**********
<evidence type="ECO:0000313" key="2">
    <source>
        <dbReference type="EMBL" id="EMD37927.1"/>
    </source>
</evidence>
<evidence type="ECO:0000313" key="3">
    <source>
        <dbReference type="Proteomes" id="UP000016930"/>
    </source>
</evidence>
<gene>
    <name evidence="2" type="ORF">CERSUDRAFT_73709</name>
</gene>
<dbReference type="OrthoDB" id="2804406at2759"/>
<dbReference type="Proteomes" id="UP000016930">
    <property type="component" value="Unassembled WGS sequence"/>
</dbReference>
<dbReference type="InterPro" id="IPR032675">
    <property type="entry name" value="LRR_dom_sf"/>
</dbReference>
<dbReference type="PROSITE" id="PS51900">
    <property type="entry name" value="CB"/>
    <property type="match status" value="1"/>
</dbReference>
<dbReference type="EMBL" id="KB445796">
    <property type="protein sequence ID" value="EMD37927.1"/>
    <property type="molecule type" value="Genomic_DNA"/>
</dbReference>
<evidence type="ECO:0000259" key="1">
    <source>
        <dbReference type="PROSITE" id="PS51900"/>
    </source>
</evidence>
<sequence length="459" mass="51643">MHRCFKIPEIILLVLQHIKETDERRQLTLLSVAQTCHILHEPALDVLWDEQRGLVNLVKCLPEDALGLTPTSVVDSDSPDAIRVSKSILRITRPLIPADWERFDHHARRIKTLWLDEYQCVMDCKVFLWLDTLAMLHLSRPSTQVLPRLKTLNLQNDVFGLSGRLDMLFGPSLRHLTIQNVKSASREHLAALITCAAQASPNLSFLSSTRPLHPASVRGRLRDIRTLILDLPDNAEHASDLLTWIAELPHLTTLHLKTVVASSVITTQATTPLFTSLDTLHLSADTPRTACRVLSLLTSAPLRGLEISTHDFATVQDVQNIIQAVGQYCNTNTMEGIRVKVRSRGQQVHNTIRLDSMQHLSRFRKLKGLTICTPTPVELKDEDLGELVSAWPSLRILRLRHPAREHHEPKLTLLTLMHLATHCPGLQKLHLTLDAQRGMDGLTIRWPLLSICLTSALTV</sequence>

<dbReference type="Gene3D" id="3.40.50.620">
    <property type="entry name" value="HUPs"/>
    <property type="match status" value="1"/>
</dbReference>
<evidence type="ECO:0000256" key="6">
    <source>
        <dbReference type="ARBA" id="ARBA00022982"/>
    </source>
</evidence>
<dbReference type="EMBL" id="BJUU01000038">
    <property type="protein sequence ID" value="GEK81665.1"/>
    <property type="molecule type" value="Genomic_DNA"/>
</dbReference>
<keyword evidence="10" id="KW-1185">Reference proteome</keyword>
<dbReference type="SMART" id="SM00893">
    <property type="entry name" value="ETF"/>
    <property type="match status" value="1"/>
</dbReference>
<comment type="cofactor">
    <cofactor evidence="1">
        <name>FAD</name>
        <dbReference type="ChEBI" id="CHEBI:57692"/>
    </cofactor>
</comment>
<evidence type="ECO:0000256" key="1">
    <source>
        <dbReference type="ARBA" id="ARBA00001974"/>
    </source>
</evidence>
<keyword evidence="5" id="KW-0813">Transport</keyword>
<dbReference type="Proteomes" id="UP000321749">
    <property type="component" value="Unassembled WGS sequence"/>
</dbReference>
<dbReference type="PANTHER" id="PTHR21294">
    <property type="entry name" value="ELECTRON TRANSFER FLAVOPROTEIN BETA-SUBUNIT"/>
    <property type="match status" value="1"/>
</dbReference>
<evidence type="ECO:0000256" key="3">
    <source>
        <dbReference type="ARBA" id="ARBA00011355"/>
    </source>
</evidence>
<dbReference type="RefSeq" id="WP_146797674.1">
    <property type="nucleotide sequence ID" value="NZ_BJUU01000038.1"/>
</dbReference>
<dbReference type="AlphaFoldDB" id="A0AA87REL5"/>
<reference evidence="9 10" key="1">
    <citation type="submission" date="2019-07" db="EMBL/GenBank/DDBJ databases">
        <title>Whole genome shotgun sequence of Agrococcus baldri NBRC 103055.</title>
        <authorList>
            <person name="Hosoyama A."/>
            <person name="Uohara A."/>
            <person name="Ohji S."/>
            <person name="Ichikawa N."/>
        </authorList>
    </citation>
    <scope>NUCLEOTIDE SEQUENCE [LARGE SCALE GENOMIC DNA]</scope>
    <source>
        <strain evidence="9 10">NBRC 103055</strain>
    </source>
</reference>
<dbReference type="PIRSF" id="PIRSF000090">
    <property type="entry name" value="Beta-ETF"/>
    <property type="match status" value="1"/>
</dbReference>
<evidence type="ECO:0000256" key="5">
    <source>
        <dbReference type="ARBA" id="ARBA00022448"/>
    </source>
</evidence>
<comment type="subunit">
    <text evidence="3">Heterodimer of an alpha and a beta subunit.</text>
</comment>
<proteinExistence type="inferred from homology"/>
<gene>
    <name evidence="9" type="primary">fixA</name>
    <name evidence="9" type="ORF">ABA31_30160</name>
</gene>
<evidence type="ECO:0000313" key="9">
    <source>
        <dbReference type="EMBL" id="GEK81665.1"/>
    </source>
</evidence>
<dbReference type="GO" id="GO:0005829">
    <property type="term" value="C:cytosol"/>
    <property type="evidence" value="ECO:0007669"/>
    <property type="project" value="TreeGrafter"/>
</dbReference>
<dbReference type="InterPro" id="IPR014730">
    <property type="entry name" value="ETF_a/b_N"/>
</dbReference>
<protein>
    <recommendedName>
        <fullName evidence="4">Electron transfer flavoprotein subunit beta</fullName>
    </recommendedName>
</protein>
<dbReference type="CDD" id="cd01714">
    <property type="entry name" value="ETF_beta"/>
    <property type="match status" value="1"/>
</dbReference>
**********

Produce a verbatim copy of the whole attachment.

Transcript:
<evidence type="ECO:0000313" key="2">
    <source>
        <dbReference type="EMBL" id="EMD37927.1"/>
    </source>
</evidence>
<evidence type="ECO:0000313" key="3">
    <source>
        <dbReference type="Proteomes" id="UP000016930"/>
    </source>
</evidence>
<gene>
    <name evidence="2" type="ORF">CERSUDRAFT_73709</name>
</gene>
<dbReference type="OrthoDB" id="2804406at2759"/>
<dbReference type="Proteomes" id="UP000016930">
    <property type="component" value="Unassembled WGS sequence"/>
</dbReference>
<dbReference type="InterPro" id="IPR032675">
    <property type="entry name" value="LRR_dom_sf"/>
</dbReference>
<dbReference type="PROSITE" id="PS51900">
    <property type="entry name" value="CB"/>
    <property type="match status" value="1"/>
</dbReference>
<dbReference type="EMBL" id="KB445796">
    <property type="protein sequence ID" value="EMD37927.1"/>
    <property type="molecule type" value="Genomic_DNA"/>
</dbReference>
<evidence type="ECO:0000259" key="1">
    <source>
        <dbReference type="PROSITE" id="PS51900"/>
    </source>
</evidence>
<sequence length="459" mass="51643">MHRCFKIPEIILLVLQHIKETDERRQLTLLSVAQTCHILHEPALDVLWDEQRGLVNLVKCLPEDALGLTPTSVVDSDSPDAIRVSKSILRITRPLIPADWERFDHHARRIKTLWLDEYQCVMDCKVFLWLDTLAMLHLSRPSTQVLPRLKTLNLQNDVFGLSGRLDMLFGPSLRHLTIQNVKSASREHLAALITCAAQASPNLSFLSSTRPLHPASVRGRLRDIRTLILDLPDNAEHASDLLTWIAELPHLTTLHLKTVVASSVITTQATTPLFTSLDTLHLSADTPRTACRVLSLLTSAPLRGLEISTHDFATVQDVQNIIQAVGQYCNTNTMEGIRVKVRSRGQQVHNTIRLDSMQHLSRFRKLKGLTICTPTPVELKDEDLGELVSAWPSLRILRLRHPAREHHEPKLTLLTLMHLATHCPGLQKLHLTLDAQRGMDGLTIRWPLLSICLTSALTV</sequence>

<dbReference type="Gene3D" id="3.40.50.620">
    <property type="entry name" value="HUPs"/>
    <property type="match status" value="1"/>
</dbReference>
<evidence type="ECO:0000256" key="6">
    <source>
        <dbReference type="ARBA" id="ARBA00022982"/>
    </source>
</evidence>
<dbReference type="EMBL" id="BJUU01000038">
    <property type="protein sequence ID" value="GEK81665.1"/>
    <property type="molecule type" value="Genomic_DNA"/>
</dbReference>
<keyword evidence="10" id="KW-1185">Reference proteome</keyword>
<dbReference type="SMART" id="SM00893">
    <property type="entry name" value="ETF"/>
    <property type="match status" value="1"/>
</dbReference>
<comment type="cofactor">
    <cofactor evidence="1">
        <name>FAD</name>
        <dbReference type="ChEBI" id="CHEBI:57692"/>
    </cofactor>
</comment>
<evidence type="ECO:0000256" key="1">
    <source>
        <dbReference type="ARBA" id="ARBA00001974"/>
    </source>
</evidence>
<keyword evidence="5" id="KW-0813">Transport</keyword>
<dbReference type="Proteomes" id="UP000321749">
    <property type="component" value="Unassembled WGS sequence"/>
</dbReference>
<dbReference type="PANTHER" id="PTHR21294">
    <property type="entry name" value="ELECTRON TRANSFER FLAVOPROTEIN BETA-SUBUNIT"/>
    <property type="match status" value="1"/>
</dbReference>
<evidence type="ECO:0000256" key="3">
    <source>
        <dbReference type="ARBA" id="ARBA00011355"/>
    </source>
</evidence>
<dbReference type="RefSeq" id="WP_146797674.1">
    <property type="nucleotide sequence ID" value="NZ_BJUU01000038.1"/>
</dbReference>
<dbReference type="AlphaFoldDB" id="A0AA87REL5"/>
<reference evidence="9 10" key="1">
    <citation type="submission" date="2019-07" db="EMBL/GenBank/DDBJ databases">
        <title>Whole genome shotgun sequence of Agrococcus baldri NBRC 103055.</title>
        <authorList>
            <person name="Hosoyama A."/>
            <person name="Uohara A."/>
            <person name="Ohji S."/>
            <person name="Ichikawa N."/>
        </authorList>
    </citation>
    <scope>NUCLEOTIDE SEQUENCE [LARGE SCALE GENOMIC DNA]</scope>
    <source>
        <strain evidence="9 10">NBRC 103055</strain>
    </source>
</reference>
<dbReference type="PIRSF" id="PIRSF000090">
    <property type="entry name" value="Beta-ETF"/>
    <property type="match status" value="1"/>
</dbReference>
<evidence type="ECO:0000256" key="5">
    <source>
        <dbReference type="ARBA" id="ARBA00022448"/>
    </source>
</evidence>
<comment type="subunit">
    <text evidence="3">Heterodimer of an alpha and a beta subunit.</text>
</comment>
<proteinExistence type="inferred from homology"/>
<gene>
    <name evidence="9" type="primary">fixA</name>
    <name evidence="9" type="ORF">ABA31_30160</name>
</gene>
<evidence type="ECO:0000313" key="9">
    <source>
        <dbReference type="EMBL" id="GEK81665.1"/>
    </source>
</evidence>
<dbReference type="GO" id="GO:0005829">
    <property type="term" value="C:cytosol"/>
    <property type="evidence" value="ECO:0007669"/>
    <property type="project" value="TreeGrafter"/>
</dbReference>
<dbReference type="InterPro" id="IPR014730">
    <property type="entry name" value="ETF_a/b_N"/>
</dbReference>
<protein>
    <recommendedName>
        <fullName evidence="4">Electron transfer flavoprotein subunit beta</fullName>
    </recommendedName>
</protein>
<dbReference type="CDD" id="cd01714">
    <property type="entry name" value="ETF_beta"/>
    <property type="match status" value="1"/>
</dbReference>